With so many messaging apps around, text messaging is somewhat becoming a thing that your parents use to contact you. But for some, it’s still the first mode of communication. Google wants it to become more useful and meaningful to users by partnering with OEMs and carriers to change their default text app to use the RCS or Rich Communication standard. Formerly called Messenger, the app for this is now called Android Messages and it may come pre-loaded to your Android smartphone soon.

What makes RCS different from the usual text messages is that it brings more enhanced features like group messaging, read receipts, high-res photo sharing, etc. Google announced partnerships with Rogers, Telenor, Orange, Deutsch Telekom, and Globe to make RCS the standard native messaging app for their subscribers, and also preload Android Messages. Several mobile device brands have also agreed to preload the app as their default messaging app: LG, Motorola, Sony, HTC, ZTE, Micromax, HMD Global (Nokia), Archos, BQ, Cherry Mobile, Condor, Fly, General Mobile, Lanix, LeEco, Lava, Kyocera, MyPhone, QMobile, Symphony, Wiko, Pixel and Android One devices.

Businesses will also be able to benefit from this, especially those who still communicate with their consumers through text messages. Instead of just these plain messages, they will be able to send more useful and interactive messages. They can also have a branded messaging experience and share added content like pictures, video clips, GIFs. Google is offering an Early Access Program for brands to learn how to use this tech to build their brand.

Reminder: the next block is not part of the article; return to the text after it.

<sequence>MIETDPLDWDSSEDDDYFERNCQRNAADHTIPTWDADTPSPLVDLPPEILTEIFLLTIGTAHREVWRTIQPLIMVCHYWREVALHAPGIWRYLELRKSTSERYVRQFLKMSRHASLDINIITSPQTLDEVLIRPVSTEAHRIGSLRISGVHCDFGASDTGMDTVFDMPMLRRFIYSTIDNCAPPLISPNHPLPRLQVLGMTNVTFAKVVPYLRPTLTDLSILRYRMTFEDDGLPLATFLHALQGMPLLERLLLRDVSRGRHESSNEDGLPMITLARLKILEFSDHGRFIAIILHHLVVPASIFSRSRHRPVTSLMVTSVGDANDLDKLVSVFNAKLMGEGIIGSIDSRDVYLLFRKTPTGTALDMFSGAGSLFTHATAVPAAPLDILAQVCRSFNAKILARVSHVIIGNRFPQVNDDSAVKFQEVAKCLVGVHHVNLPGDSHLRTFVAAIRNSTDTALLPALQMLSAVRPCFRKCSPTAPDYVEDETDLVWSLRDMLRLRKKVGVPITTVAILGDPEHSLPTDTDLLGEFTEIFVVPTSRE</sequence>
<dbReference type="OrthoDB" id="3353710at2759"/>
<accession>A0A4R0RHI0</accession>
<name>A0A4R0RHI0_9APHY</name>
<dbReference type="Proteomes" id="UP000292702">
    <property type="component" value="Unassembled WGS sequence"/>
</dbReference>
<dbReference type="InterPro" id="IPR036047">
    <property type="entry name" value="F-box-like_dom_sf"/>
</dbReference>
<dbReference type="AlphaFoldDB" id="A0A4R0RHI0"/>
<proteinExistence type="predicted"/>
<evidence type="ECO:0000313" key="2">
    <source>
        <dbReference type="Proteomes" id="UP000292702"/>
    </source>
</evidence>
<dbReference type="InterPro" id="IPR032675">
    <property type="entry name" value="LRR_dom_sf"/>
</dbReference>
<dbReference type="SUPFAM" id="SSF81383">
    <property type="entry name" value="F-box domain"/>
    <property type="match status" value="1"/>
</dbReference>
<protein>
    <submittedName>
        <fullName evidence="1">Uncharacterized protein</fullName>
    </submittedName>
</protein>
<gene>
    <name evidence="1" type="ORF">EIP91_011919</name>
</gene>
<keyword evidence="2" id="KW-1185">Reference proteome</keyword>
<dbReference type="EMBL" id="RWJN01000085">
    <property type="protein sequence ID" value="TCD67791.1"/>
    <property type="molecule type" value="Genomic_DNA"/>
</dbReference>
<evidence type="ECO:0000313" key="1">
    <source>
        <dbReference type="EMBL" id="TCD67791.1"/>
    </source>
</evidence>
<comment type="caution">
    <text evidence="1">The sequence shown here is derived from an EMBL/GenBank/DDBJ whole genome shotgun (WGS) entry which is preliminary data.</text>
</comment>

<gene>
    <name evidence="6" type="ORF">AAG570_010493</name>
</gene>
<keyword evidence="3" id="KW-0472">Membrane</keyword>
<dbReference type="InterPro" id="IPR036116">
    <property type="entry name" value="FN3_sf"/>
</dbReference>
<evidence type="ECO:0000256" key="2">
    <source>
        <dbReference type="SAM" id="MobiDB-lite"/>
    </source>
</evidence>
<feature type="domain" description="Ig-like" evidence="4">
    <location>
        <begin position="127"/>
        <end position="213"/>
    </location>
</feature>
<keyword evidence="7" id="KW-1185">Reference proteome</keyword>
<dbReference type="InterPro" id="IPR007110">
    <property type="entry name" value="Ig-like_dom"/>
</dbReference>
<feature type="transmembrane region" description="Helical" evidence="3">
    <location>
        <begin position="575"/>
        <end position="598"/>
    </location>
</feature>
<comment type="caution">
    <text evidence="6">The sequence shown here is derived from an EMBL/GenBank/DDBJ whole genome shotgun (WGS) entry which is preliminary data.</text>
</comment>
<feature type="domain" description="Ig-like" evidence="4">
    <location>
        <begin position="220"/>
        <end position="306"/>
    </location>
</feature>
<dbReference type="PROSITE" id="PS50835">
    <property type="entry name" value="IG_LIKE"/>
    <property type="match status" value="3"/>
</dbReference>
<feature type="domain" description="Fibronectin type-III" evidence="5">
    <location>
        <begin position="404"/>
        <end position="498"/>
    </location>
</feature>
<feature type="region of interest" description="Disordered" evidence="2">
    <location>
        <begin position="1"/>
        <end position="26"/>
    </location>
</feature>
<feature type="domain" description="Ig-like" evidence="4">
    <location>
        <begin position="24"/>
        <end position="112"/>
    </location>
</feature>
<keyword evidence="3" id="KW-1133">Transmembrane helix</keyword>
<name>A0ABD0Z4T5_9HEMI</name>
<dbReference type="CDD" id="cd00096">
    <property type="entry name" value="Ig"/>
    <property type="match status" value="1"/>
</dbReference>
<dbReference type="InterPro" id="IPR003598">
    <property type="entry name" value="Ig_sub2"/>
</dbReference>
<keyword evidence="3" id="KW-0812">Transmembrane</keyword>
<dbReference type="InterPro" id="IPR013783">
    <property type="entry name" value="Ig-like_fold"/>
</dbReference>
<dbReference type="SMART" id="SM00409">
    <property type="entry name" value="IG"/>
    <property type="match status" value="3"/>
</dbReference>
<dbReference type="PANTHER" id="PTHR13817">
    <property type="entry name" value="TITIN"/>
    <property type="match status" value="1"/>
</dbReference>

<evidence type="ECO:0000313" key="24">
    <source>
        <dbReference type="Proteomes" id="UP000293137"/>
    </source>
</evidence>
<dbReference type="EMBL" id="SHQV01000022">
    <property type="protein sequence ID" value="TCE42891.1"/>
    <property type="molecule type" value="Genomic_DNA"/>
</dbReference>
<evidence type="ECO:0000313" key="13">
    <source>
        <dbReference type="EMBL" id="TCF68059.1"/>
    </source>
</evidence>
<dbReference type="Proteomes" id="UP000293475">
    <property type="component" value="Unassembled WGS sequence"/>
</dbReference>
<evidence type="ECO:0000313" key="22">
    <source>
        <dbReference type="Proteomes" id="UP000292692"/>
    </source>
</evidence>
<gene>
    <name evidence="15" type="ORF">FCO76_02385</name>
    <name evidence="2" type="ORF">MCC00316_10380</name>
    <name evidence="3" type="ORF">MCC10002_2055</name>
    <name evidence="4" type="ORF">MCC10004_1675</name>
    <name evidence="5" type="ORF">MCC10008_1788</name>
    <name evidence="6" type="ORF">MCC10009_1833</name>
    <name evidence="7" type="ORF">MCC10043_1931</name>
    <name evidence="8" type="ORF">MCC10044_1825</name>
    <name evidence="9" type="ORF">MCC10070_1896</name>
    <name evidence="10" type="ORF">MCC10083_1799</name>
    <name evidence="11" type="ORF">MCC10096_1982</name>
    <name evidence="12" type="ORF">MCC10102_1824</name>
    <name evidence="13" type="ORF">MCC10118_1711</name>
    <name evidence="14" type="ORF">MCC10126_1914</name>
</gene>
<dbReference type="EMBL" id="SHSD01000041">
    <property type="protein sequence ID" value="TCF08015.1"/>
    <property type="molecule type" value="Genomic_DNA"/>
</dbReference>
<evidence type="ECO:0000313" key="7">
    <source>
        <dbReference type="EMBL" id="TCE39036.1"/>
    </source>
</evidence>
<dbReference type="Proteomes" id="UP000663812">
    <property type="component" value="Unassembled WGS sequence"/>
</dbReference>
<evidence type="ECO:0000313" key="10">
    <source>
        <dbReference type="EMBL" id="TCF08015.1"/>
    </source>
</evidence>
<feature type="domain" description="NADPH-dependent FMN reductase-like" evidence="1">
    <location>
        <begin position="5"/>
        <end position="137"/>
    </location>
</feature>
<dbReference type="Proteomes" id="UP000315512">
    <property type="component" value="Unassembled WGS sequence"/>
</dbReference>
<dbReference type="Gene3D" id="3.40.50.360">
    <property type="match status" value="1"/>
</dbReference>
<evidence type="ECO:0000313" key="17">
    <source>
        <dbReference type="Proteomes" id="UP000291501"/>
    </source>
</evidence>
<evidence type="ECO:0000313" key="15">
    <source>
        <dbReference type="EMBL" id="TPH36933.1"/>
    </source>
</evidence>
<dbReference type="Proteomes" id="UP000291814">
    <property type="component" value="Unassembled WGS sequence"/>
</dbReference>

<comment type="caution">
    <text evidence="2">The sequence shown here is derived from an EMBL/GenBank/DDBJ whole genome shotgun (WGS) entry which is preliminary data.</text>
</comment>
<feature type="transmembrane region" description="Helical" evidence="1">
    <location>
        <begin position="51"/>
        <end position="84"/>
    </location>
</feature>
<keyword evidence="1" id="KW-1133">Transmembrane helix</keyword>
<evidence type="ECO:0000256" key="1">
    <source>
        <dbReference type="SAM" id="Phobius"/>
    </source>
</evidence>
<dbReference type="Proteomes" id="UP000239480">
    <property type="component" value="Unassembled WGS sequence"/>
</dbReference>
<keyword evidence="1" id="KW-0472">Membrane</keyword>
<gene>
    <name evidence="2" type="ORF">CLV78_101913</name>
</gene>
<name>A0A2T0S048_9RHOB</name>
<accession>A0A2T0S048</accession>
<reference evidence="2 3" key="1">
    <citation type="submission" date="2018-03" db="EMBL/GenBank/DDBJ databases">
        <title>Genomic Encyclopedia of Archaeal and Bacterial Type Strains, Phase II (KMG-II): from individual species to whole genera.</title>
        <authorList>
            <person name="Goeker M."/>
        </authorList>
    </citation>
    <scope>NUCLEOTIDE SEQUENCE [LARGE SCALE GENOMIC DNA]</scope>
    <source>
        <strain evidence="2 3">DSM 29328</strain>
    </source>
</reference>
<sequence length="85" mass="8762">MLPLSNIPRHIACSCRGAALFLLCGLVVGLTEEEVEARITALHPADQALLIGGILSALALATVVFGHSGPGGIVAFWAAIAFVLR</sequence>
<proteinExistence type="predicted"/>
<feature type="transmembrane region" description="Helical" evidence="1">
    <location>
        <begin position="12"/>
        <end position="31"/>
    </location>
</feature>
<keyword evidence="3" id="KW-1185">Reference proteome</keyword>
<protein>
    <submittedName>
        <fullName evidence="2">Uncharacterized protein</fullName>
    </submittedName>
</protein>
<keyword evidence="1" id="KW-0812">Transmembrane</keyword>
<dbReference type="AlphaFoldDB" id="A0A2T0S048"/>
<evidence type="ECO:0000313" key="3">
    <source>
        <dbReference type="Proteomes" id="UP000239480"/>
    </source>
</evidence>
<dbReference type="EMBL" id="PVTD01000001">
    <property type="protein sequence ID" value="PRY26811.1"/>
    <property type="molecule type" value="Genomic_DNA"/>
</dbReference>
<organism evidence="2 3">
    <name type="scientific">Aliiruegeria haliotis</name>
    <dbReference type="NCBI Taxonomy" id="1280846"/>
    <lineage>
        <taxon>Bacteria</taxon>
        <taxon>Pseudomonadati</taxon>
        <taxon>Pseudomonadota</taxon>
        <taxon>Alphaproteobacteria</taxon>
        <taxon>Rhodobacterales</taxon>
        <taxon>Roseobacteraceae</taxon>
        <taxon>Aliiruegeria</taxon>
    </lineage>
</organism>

Android Messages can support not only the aforementioned RCS but also SMS and MMS so you can send messages to loved ones and colleagues, regardless of what phone or carrier they’re using. This is pretty important, since Samsung and Apple, not to mention the biggest US carriers, AT&T, T-Mobile, and Verizon are not yet on board the RCS/Android Messages train. No news yet on whether they are working on these partnerships, but they probably are. But for now, you can download Android Messages from the Google Play Store for free, if you want to see and try it out.

SOURCE: Google